In the case of budgetary items, there would be a provision for voting for a continual resolution for that item, and, if there was no decisive vote from the people, the old budget would automatically kick in again. There would be an emergency committee that would replace the current executive branch + NSC which would propose and debate emergency issues. All of these legislative positions would be highly-paid jobs similar to being members of a board of directors; they would not be allowed to accept bribes, excuse me, “gifts” but would apply for the job through a public forum in which they provided a brief statement about their beliefs, their qualifications, the issues they were particularly expert on, and why, and the citizens would cast votes on individuals, with the top-scoring slate of individuals being empaneled in whichever house they were applying for. All legislation proposing to take any kind of action would have to include the budget/appropriation for the proposal, as well as identifying the agency of the government responsible for undertaking it.

      Agencies budgets would thus be tied to their ability to execute the tasks that they were assigned, and if the people began to conclude that a particular agency wasn’t getting things done, they’d stop voting proposals/appropriations to that agency until it withered on the vine. One of the fun side-effects of this system would be watching the military have to actually justify their budgets and explain to the people what they were going to get with their money. I expect the people would come to realize that roads and schools actually are more socially beneficial than generals and the trappings of empire.

      I’ll stop, now. I could go on and on and on about this. What’s frustrating is that many of us are deeply wrapped up in the question of how to fix the government, but we haven’t acknowledged that it never really worked at all, in the first place. 250-odd years is piffle. I don’t think we should be asking how to fix the government, but rather how to re-design it completely and how to survive the murderous response we’d get from the plutocracy if we tried.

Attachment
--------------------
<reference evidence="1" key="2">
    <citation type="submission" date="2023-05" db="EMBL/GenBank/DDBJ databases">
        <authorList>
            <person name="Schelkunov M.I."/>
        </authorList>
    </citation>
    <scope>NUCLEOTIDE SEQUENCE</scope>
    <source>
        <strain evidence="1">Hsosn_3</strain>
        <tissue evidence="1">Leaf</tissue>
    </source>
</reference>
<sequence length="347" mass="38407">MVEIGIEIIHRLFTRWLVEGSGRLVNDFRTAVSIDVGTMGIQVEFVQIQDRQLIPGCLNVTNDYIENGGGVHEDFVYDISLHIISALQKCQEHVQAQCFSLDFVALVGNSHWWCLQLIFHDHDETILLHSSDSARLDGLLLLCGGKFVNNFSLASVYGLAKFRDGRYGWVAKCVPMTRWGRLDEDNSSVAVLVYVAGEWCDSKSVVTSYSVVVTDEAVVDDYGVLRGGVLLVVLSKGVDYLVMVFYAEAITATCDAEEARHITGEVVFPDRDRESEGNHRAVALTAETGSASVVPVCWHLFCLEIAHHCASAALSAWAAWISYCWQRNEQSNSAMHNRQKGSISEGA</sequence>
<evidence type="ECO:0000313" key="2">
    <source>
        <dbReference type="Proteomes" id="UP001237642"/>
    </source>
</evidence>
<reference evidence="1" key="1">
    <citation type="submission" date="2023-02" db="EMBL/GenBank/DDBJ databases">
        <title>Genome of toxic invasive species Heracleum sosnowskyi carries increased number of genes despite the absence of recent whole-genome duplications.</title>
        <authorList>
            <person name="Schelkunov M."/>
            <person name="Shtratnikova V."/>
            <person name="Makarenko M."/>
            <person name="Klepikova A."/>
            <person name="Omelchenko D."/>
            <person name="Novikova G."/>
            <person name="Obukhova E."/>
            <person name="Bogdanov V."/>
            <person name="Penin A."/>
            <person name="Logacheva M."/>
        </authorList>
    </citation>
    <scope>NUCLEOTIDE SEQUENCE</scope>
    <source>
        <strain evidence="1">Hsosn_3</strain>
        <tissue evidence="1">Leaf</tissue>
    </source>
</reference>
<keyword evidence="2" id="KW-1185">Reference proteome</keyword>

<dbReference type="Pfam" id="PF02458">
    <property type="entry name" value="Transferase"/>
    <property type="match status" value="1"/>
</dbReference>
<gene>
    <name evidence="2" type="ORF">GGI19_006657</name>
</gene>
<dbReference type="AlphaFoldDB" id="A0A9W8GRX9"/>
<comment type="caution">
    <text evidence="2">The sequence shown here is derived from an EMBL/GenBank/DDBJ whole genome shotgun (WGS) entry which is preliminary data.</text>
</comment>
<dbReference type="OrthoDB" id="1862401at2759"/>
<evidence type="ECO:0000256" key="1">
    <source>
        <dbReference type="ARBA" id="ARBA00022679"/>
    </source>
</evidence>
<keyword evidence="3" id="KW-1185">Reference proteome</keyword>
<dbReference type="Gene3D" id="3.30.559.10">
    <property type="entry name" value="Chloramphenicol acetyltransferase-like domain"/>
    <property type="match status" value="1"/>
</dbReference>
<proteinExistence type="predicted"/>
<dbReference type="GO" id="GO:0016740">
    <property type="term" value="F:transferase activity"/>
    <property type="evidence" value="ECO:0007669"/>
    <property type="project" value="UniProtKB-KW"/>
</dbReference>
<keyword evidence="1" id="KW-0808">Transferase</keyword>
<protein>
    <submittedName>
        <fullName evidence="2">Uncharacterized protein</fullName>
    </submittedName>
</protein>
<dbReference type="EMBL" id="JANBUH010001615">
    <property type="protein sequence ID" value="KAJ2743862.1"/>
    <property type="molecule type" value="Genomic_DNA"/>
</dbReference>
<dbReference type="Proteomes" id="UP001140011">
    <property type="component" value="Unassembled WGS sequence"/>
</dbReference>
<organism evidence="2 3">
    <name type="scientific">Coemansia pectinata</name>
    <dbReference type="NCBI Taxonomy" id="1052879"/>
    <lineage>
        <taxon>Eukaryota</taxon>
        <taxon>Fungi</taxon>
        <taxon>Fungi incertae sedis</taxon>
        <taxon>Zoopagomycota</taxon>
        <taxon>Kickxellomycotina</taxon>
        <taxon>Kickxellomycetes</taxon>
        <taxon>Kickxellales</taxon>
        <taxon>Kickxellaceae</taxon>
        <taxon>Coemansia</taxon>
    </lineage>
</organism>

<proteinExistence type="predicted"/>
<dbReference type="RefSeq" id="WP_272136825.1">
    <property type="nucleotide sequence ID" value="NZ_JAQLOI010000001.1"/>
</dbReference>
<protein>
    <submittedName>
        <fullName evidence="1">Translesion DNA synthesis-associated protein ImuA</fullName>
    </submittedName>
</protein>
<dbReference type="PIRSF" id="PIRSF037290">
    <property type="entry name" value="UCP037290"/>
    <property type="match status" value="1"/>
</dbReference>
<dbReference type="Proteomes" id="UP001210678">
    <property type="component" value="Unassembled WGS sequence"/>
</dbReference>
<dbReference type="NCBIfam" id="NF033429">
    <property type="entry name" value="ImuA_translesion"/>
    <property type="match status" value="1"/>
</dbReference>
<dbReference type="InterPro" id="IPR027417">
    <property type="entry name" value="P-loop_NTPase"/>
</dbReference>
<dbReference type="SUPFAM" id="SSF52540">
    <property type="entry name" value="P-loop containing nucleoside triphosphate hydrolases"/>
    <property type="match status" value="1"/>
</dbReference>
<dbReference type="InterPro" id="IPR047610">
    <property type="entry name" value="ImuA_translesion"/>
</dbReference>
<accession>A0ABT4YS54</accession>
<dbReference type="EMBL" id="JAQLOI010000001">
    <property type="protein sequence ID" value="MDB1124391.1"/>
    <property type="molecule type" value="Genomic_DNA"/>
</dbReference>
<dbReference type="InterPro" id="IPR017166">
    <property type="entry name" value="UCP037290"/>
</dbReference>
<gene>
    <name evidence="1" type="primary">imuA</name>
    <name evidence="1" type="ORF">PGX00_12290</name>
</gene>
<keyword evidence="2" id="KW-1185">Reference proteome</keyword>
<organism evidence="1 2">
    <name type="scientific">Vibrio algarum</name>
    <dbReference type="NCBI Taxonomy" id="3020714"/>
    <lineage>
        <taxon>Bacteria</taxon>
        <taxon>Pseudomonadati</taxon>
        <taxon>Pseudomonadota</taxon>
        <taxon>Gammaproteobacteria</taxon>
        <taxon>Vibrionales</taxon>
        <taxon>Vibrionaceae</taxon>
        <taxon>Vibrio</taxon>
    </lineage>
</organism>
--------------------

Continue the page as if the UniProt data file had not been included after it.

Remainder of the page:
2. roger erickson

      “best government” ?

      Easy. Just look at the evolutionary history of all known model organisms, of which human cultures & nation states are just another example.

      Overwhelming answer: Distributed democracy where checks & balances scale automatically with scale of democracy. Any system that fails to self-regulate soon learns – or demonstrates – the penalty for dis-regulation. We’re either meeting the changing demands of fickle context with scalable agility, or we’re succumbing. There’s little margin in between.

  6. Thomas: The pages of the history books are also filled with parliamentary failures. History is complicated. Again, I do not personally enjoy our creeping American police state.

  7. Personally, I find Marcus Ranum’s suggestions fascinating and provocative. The idea of adding a third legislative body to identify problems seems ingenious! Eliminating the executive branch also sounds like a clever idea. Not sure how well that work in practice, but perhaps since bureaucrats already largely run our government, this would merely make explicit a situation already reified in practice.

    Some questions: how would Marcus deal with the problem of long-term projects? It could be very hard to tell within a few years whether they were fulfilling their promise, so voters might vote to shut them down prematurely. This might stifle long-term projects like, say, the construction of Grand Coulee Dam, or the TVA, or the interstate highway system.

    Also, how would Marcus deal with the problem that basic scientific research (internet, gene sequencing, etc.) in early stages can be very hard to identify a specific benefit for on an accountant’s balance sheet?

    Some other wild blue-sky ideas for restructuring government:

    • why do we need CEOs or cabinet heads or directors of major agencies at all? Why not public-source the balance sheets and info and crowdsource the position? Let the position of Secretary of State be fulfilled by a World-of-Warcraft-type mass game where the policy put into practice is the weighted average of the actions of the majority of the players. (Sort of the way people now compete with imaginary stock portfolios and fantasy football teams online.)
    • How about requiring a fixed total number of laws? Once you hit the limit, every time you want to pass a new law, an older law must be repealed.
    • And how about requiring that every fifth year the legislature stop passing new laws and spend the year exclusively fixing the old ones and getting the bureaucracies thus created to actually work?
    • And how about a fixed word-limit in every law? Something really brief, too. Maybe 250 words max.